Wondering who would make such a strange comment, he looks around and doesn't see anyone near him who could've been speaking to him. With a shrug, he pops a few more peanuts into his mouth.

Next he hears a voice, "Those shoes are stylin', my man. Are they Italian leather? They look GRRREAT!"

He whirls around again but sees no one near him. He glances nervously around and then at his shoes, which he tucks self-consciously under the stool.

A little weirded out, he grabs another handful of peanuts. This time the voice continues with, "That suit looks FANTASTIC! Is it an Armani? Very nice!"

He immediately calls the waiter over and says, "Look. I keep hearing these voices telling me how great my tie, my shoes, and my suit look. What's up with that? Am I going crazy?"

"Oh," the waiter nonchalantly replies, "those are just the peanuts."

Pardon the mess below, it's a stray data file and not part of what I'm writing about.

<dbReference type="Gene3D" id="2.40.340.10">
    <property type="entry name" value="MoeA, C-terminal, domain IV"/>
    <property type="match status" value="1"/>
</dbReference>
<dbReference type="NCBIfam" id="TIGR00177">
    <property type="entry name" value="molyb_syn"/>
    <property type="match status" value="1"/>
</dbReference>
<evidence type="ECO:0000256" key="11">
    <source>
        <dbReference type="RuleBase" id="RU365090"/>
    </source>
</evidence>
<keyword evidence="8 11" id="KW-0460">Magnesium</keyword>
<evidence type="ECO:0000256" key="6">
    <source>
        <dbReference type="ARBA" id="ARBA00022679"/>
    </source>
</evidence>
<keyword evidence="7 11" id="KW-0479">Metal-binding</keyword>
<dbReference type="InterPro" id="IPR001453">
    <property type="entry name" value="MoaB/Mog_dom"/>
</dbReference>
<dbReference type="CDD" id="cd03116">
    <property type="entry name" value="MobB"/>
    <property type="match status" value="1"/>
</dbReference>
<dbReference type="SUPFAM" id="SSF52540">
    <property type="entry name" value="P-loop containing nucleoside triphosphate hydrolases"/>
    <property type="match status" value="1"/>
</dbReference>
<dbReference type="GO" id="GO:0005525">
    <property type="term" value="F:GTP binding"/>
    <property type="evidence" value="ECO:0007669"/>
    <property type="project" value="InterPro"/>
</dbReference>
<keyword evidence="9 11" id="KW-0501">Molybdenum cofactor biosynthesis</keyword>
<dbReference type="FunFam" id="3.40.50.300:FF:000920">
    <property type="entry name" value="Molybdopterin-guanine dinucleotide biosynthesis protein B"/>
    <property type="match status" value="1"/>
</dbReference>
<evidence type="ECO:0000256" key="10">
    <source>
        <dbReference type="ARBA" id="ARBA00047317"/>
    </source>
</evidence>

"The PEANUTS?" the astonished man asks, staring at the bowl beside him.

"Yes," replies the waiter, "they're complimentary!"

Product Showcase

  Pro-Body Slotter  
10% off

The new Pro-Body Slotter is a cutting guide that provides an accurate way to cut new slots on your pinewood derby block. The slots can be cut at the standard wheelbase position, the extended wheelbase position, or a custom wheelbase position.

Through November 5, 2014, you can get a Pro-Body Slotter for 10% off. To take advantage of this limited time offer, Click Here, and use coupon code OCT22NL during checkout.

Car Showcase

Today's cars are owned by Darren Stark.

"I started a collection of pinewood derby cars and now have close to eighty. Sixty-five to seventy of them I personally built with family and friends. The photos below show a few of my favorites.